I Survived Part II | Article | #WWRRM

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By Raquel Lyons

From Part I: Instead of falling asleep though, another crisis began. At this point, it was about four in the morning on Monday August 14th. As I continued to catalogue what was happening to me on Twitter, the thoughts and suicide plans entered my mind. I do not actually recall, now, what the thoughts were specifically about, but they centered on ways to hurt myself and reasons why I should do so. They were cruel, cruel thoughts. I finally made a tweet saying that I thought it was time for me to go.

 

Before acting on that, I remembered the phone number I had included in my “Resources List” article, put it into my phone, and at five in the morning I brought a bag of gel pens and myself down to the darkness of my car in the garage (no keys, of course). I called the crisis line.

 

For half an hour, I spoke to someone on the phone, explaining my situation. I talked about these articles that I had been writing and they were actually the one to point out that I had been finding fault in suicide plans which hadn’t occurred to me. Because of the lull of the summer, they said they would have someone check on me later in the day, and I agreed that that was all right.

 

At six, I crawled my way silently back up to my room and fell asleep for another hour and a half. When I awoke again, I was tired and in a depressive mind set. My friend, whom I had vented to the night before, had returned with a message suggesting I needed to go to the hospital. It wasn’t exactly what I wanted to hear.

 

At some point, I gathered the strength to get out of bed. I remained standing because I had my earphones in and was blasting music (which blocked out the thoughts). I made my bed, colored in a cute seahorse, called my providers about appointments. I decided I would act as though I were in the hospital: which meant I would read, color and make artwork throughout the day.

 

I made it down the stairs after my parents were shouting at me to come down, at about ten o’clock. They were in the dark about what was happening and it irritated me that they were trying to rush me when I was in no state to be messed with. Unfortunately, I snapped at them before I could communicate my friend’s advice to lay low. I was just beginning to eat breakfast when a slower, sad song came on my iPod and my friend communicated displeasure at my response to my parents.

 

All the negative, cruel thoughts came rushing back, and I abruptly picked up my gel pens, my phone, a book of coloring pages and wordlessly hurried down to the garage to call crisis again.

 

This time I was inconsolable. I was sobbing profusely and could barely talk. I communicated that I didn’t want to live anymore if life was going to be like this. I couldn’t even leave my house to take a walk if I wanted to, because I wouldn’t be safe. It was the deepest dark day of my life.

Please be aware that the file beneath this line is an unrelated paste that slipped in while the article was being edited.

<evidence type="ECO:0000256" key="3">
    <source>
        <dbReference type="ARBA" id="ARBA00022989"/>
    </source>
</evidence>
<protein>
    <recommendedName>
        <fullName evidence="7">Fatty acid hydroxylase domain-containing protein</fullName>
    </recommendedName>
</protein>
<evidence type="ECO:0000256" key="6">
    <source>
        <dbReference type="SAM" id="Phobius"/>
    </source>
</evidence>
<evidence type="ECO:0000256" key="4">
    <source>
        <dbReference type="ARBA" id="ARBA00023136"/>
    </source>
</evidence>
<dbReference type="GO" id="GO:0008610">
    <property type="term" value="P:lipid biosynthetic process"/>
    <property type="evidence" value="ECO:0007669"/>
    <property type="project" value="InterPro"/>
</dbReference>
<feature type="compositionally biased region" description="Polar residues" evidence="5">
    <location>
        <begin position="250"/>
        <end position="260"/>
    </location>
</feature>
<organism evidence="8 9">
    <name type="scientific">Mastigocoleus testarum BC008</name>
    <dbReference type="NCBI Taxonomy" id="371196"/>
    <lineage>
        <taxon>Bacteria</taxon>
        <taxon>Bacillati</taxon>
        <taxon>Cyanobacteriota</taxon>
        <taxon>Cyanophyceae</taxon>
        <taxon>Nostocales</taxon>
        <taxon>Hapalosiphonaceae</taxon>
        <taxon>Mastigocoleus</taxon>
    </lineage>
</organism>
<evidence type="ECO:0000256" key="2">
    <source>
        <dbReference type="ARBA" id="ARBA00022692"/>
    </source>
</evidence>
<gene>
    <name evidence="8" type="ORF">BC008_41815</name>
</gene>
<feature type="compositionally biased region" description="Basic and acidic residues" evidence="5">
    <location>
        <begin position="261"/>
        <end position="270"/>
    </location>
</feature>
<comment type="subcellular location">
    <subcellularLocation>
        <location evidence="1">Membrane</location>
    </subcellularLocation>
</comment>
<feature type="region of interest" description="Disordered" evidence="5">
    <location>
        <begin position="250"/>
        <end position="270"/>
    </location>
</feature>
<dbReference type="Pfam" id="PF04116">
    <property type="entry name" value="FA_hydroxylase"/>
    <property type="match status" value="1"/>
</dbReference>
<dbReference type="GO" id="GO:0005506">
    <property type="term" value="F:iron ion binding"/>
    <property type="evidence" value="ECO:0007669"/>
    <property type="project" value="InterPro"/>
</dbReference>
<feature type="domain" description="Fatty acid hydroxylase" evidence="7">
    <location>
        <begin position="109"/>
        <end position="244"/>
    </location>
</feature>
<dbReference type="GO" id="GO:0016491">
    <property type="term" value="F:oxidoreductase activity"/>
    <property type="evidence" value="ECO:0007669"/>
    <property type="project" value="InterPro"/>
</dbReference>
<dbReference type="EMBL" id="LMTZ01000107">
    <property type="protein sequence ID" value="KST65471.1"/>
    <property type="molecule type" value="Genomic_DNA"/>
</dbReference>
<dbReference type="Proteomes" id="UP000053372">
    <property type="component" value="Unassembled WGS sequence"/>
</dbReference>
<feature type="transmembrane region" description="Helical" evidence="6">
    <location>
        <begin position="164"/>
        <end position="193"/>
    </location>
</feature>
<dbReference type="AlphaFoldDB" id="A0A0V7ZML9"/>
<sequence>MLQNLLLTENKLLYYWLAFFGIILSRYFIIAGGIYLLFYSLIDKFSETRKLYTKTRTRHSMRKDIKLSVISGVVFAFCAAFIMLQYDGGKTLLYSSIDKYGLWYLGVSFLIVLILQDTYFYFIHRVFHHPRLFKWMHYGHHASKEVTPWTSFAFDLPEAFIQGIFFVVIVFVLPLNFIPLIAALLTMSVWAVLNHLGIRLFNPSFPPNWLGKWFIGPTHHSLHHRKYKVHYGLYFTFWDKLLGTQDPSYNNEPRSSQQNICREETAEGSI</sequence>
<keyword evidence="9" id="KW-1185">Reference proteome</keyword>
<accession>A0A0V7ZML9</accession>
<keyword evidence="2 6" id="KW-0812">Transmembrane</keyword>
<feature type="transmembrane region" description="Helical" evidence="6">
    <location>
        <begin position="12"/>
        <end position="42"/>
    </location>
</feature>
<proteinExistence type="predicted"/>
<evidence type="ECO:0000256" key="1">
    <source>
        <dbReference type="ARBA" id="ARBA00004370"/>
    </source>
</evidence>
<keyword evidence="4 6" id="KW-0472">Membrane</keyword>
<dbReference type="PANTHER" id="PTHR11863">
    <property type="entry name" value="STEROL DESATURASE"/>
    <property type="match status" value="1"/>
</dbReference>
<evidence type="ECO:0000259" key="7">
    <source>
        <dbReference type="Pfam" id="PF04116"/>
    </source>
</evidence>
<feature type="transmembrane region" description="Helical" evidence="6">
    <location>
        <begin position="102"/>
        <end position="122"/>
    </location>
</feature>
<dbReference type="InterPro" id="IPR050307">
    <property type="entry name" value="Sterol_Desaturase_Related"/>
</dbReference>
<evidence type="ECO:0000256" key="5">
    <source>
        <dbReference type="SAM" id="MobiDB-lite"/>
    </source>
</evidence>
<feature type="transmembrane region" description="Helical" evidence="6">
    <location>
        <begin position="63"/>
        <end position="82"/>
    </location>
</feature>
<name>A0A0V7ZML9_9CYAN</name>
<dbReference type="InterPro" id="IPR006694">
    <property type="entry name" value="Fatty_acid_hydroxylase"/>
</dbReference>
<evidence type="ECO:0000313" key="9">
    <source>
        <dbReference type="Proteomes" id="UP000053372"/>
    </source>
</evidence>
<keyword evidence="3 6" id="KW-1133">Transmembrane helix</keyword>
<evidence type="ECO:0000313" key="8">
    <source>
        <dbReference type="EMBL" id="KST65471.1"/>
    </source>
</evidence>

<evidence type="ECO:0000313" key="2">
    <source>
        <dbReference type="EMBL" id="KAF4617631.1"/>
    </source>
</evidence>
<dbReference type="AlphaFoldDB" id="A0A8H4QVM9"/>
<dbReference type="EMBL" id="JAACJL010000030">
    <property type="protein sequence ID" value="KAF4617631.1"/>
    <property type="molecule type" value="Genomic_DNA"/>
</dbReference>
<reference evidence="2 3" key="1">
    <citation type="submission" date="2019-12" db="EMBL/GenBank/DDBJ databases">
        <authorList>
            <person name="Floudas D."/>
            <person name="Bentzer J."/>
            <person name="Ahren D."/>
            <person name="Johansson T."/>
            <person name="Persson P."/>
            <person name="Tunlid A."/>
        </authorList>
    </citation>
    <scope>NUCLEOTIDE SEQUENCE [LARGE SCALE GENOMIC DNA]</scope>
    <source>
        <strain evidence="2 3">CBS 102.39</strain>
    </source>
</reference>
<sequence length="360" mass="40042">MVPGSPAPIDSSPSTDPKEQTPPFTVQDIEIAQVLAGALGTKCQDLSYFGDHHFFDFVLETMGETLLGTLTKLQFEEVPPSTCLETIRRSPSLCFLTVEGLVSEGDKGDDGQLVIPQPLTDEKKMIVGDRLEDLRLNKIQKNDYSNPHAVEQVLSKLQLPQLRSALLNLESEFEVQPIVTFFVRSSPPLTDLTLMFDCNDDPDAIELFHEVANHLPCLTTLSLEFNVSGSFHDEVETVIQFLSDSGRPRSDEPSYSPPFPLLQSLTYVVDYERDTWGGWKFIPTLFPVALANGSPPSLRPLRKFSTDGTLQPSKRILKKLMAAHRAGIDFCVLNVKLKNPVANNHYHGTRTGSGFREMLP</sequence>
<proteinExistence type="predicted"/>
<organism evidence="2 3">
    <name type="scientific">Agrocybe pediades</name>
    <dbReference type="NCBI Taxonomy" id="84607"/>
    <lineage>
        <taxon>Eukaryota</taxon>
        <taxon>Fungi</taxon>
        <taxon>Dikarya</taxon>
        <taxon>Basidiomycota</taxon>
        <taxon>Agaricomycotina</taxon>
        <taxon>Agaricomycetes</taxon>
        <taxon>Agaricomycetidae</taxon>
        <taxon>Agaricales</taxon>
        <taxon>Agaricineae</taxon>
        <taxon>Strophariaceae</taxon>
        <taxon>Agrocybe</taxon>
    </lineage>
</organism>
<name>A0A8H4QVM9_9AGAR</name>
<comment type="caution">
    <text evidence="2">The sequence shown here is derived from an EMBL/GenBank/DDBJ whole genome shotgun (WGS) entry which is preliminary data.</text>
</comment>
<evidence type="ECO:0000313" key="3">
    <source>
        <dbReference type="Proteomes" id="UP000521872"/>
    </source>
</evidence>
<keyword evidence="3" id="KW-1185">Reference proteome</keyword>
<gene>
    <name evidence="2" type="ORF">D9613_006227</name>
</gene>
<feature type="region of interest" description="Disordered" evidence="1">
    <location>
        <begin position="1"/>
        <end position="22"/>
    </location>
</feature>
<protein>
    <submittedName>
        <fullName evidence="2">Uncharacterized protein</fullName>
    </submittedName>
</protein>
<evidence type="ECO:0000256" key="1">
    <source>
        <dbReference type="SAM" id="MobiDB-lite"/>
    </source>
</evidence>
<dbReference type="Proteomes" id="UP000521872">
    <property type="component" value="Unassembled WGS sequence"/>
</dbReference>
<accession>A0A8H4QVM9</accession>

After hanging up with crisis, I tried to also call another crisis number, but the wait was too much for me. I then started to form a preventative action plan otherwise known as a safety plan. I called back the first crisis number and spoke with them about my newest idea; in the meantime, I got a call back from check-in.

 

Check-in advised if I were that in need of hospitalization, it would be better for me to go local rather than go elsewhere to get evaluated. I felt deflated then, and discouraged that a hospitalization might be needed. It would be my tenth, my fifth this year. We set up another check-in for a couple hours later.

 

Maybe it was my strong desire not to go back into the hospital or the light of a check-in a few hours later, but I began to turn around. By one, I had taken a shower, laid outside and felt better. A few hours later, I had gotten frozen yogurt and watched bunnies eating greens.

 

All in all, I was stabilizing out. I wondered into the next day whether I should have gone to the hospital, but for the first time, I had wade through severe crises without hurting myself. I learned I cannot listen to music when obsessive.

 

But, most of all, I learned I could survive and radiate badassery. I would later attend my therapy appointment and my psychiatrist and use what I had written to guide the session.

 

Stay safe, out there.


Decided to just put this up today as I’ve finished writing and editing it. Felt I could go on to another article myself with this piece, but I think I covered all the major grounds.

I also want to briefly reflect on the fact that I’m pretty sure all my articles this time around are more positive and focused on problem solving than they have ever been before. That makes me proud and happy. 🙂

Hope you enjoy this piece! It was definitely more emotional to write.

And, with the BPD traits, this is probably understandable as to how I could get kickstarted out of crisis and into more stable ground. I’m definitely stabilized now. I have been more preventative too, and calling up crisis lines sooner than how I acted in this weekend. Here’s to more positivity ahead!! 🙂

 

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